A slide in General Electric shares weighed on Wall Street as investors eyed a slew of corporate earnings slated for release in the coming days as well as fresh clues about progress on the Trump administration's tax reform plans.

"Earnings will be centre stage, and then tax reform," Ernie Cecilia, the chief investment officer at Bryn Mawr Trust in Pennsylvania, told Bloomberg. "Those are the two, whatever order you want to put them in."

Amazon, Alphabet, Microsoft, Intel and McDonald's are among US companies set to report their latest quarterly earnings this week.

In 2.42pm trading in New York, the Dow Jones Industrial Average slipped 0.02 per cent, while the Nasdaq Composite Index fell 0.3 per cent. In 2.27pm trading, the Standard & Poor's 500 Index retreated 0.2 per cent.


US Treasuries rose, sending yields on the 10-year note one basis point lower to 2.38 per cent

Earlier in the day the Dow touched a record high 23,368.37.

"You have tax reform coming in, you have a possible change in interest rates coming in, so people are taking a little bit of a pause after record days every day last week," Anthony Conroy, President of Abel Noser in New York, told Reuters. "Everybody is looking at earnings-what are they going to do, can they continue?"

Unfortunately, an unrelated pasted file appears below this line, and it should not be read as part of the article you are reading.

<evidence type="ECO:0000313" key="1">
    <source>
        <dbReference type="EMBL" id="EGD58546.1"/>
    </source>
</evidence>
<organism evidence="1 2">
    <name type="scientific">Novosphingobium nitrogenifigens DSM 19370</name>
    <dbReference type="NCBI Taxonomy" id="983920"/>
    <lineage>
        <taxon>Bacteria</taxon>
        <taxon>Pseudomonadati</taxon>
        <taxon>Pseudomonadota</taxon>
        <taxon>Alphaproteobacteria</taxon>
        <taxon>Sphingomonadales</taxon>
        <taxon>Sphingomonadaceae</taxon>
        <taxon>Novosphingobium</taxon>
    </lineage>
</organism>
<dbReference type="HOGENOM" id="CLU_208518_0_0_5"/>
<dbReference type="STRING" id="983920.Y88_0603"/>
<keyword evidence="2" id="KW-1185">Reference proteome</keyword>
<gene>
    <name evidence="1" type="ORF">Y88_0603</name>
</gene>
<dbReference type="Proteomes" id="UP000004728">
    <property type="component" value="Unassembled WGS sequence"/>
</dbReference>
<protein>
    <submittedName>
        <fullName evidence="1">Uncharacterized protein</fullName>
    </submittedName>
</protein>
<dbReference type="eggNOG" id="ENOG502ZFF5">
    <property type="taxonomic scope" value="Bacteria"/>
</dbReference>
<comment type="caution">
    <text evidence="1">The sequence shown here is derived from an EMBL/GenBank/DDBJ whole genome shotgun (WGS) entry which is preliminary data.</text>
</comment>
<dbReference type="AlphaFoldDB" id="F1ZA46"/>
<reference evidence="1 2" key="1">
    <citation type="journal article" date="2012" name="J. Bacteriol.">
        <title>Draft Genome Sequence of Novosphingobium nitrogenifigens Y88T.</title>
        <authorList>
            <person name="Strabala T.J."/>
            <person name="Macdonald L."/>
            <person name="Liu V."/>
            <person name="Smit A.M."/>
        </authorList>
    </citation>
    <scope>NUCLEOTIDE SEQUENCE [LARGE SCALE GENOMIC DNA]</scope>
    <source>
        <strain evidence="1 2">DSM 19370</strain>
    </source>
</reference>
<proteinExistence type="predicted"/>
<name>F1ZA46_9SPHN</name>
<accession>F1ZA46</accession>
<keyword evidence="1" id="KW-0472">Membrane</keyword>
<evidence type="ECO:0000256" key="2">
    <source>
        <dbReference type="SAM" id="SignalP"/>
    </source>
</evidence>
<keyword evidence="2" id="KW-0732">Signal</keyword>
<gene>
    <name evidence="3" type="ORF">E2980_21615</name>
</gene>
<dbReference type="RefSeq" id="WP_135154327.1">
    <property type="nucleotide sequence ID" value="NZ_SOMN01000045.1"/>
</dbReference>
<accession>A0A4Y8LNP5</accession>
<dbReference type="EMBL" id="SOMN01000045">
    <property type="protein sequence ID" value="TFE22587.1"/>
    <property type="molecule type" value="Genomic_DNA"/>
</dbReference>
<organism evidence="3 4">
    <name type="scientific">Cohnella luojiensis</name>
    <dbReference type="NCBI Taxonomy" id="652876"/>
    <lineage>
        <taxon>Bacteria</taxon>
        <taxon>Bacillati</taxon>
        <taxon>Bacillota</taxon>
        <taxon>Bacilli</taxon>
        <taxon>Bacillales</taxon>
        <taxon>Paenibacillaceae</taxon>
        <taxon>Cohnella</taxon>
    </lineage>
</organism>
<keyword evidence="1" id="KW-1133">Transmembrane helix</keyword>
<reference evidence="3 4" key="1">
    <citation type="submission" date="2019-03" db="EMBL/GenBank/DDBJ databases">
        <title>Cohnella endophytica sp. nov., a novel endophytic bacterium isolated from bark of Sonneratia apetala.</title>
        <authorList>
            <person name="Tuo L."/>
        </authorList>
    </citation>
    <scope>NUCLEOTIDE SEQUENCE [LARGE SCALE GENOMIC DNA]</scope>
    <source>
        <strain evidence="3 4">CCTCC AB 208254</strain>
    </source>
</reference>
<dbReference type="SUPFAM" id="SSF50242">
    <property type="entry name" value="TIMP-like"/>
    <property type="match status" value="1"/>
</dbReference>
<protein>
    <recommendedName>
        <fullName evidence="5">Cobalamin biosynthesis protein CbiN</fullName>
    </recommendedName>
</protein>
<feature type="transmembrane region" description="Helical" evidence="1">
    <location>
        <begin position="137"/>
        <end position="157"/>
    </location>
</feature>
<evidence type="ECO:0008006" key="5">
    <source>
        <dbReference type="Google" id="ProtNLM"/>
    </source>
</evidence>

Among the latest US economic data, investors will closely eye a report on third-quarter GDP, slated for release on Friday. Economists polled by Bloomberg forecast it will show the economy expanded at about a 2.5 per cent annualised pace, restrained in part by the effects of two hurricanes.

The Dow fell as a slump in shares of General Electric and those of McDonald's, recently down 6.4 per cent and 1.3 per cent respectively, outweighed gains in shares of Wal-Mart and those of the Home Depot, recently up 1.6 per cent and 1.3 per cent respectively.

General Electric dropped as some analysts downgraded their ratings on the stock amid concern about potential dividend cuts under CEO John Flannery, who succeeded Jeff Immelt in August.

"The reduction to our target price is driven by a substantial cut to earnings expectations," Morgan Stanley analyst Nigel Coe wrote in a note to clients Monday, CNBC reported.

"We also see a higher probability of a dividend cut that we do not view as priced in. We believe investors need to take action to protect against the possibility of near term underperformance in the event of a dividend cut in November and this is clearly an additional factor in our rating change."


In Europe, the Stoxx 600 Index ended the session with a 0.2 per cent increase from the previous close. The UK's FTSE 100 Index eked out a 0.02 per cent gain, while Germany's DAX Index rose 0.1 per cent and France's CAC 40 Index added 0.3 per cent.